(a) qualifications essential for the arbitrator by the agreement of the parties; and
(b) other considerations which are likely to secure the appointment of an independent and impartial arbitrator.
In Northern Railway Administration, Ministry of Railway, New Delhi v. Patel Engineering Company Ltd., the scheme of Section 11 was considered by a three-Judge Bench of this Court. Insofar as Section 11(8) is concerned, this Court stated that appointment of the arbitrator or arbitrators named in the arbitration agreement is not a must, but while making the appointment the requirements mentioned therein have to be kept in view.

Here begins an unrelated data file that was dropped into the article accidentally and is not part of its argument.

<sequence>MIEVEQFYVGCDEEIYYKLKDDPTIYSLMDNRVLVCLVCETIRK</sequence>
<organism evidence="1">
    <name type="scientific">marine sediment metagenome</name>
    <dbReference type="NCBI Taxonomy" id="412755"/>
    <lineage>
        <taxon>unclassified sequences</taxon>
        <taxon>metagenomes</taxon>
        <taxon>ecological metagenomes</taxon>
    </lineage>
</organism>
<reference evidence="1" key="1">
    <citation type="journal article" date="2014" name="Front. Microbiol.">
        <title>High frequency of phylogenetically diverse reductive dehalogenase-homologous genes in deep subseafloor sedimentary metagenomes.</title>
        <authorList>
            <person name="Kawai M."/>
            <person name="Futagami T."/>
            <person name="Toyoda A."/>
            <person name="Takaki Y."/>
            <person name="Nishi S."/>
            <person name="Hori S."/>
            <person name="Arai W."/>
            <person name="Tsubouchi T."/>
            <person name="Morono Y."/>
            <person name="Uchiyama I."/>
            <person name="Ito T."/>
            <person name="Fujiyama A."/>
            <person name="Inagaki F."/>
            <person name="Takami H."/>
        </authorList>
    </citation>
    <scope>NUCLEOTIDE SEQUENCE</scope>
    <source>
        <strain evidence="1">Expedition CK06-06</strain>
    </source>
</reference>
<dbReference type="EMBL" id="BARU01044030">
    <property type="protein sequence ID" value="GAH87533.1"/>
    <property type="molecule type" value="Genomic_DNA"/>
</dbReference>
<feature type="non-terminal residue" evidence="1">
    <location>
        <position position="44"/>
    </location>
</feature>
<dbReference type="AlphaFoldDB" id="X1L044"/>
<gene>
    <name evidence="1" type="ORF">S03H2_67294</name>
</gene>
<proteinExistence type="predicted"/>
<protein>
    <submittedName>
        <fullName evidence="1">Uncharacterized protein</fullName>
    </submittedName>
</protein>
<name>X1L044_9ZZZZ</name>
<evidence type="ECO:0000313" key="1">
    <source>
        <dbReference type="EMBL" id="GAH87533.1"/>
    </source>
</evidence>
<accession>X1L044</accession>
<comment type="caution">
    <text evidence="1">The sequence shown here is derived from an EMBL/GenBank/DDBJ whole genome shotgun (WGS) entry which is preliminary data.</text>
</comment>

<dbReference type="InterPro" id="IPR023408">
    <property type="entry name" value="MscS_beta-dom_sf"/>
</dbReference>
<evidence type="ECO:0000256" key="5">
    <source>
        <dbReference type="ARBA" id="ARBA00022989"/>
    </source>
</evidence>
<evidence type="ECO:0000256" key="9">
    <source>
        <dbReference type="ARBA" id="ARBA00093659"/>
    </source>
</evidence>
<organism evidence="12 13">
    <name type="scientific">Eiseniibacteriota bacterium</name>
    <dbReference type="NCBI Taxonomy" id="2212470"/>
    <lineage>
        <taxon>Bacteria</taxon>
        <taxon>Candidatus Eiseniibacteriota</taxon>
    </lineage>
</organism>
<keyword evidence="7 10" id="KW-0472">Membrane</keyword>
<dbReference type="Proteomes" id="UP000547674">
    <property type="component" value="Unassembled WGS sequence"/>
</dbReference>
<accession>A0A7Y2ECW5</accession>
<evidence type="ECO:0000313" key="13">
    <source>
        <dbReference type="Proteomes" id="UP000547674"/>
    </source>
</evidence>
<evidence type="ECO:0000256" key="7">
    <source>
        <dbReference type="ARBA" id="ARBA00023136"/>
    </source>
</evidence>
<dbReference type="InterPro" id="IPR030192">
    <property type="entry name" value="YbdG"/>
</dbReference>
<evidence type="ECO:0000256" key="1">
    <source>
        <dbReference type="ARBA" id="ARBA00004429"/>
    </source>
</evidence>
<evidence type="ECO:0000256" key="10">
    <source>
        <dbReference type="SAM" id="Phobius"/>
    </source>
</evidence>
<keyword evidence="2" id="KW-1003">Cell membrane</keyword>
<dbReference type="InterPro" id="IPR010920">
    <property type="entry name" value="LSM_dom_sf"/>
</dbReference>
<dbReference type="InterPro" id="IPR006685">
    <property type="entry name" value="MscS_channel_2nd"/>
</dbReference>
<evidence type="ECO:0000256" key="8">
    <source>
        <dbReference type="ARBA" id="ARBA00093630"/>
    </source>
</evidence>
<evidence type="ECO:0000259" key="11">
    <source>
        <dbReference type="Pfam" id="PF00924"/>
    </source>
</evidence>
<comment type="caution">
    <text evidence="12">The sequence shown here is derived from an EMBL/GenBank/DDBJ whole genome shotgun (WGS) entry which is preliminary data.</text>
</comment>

If the legal position exposited by this Court in Datar Switchgears to the admitted facts is applied, it will be seen that the Corporation had forfeited its right to appoint the arbitrator. On 09.08.2004, the dealer called upon the Corporation to appoint the arbitrator in accord with terms of Clause 29 of the agreement but that was not done till the dealer had made an application under Section 11(6) to the Chief Justice of the Allahabad High Court for the appointment of the arbitrator. The appointment was made by the Corporation only during the pendency of the proceedings under Section 11(6). Such an appointment made by the Corporation after forfeiture of its right is of no consequence and had not disentitled the dealer to seek the appointment of the arbitrator by the Chief Justice under Section 11(6).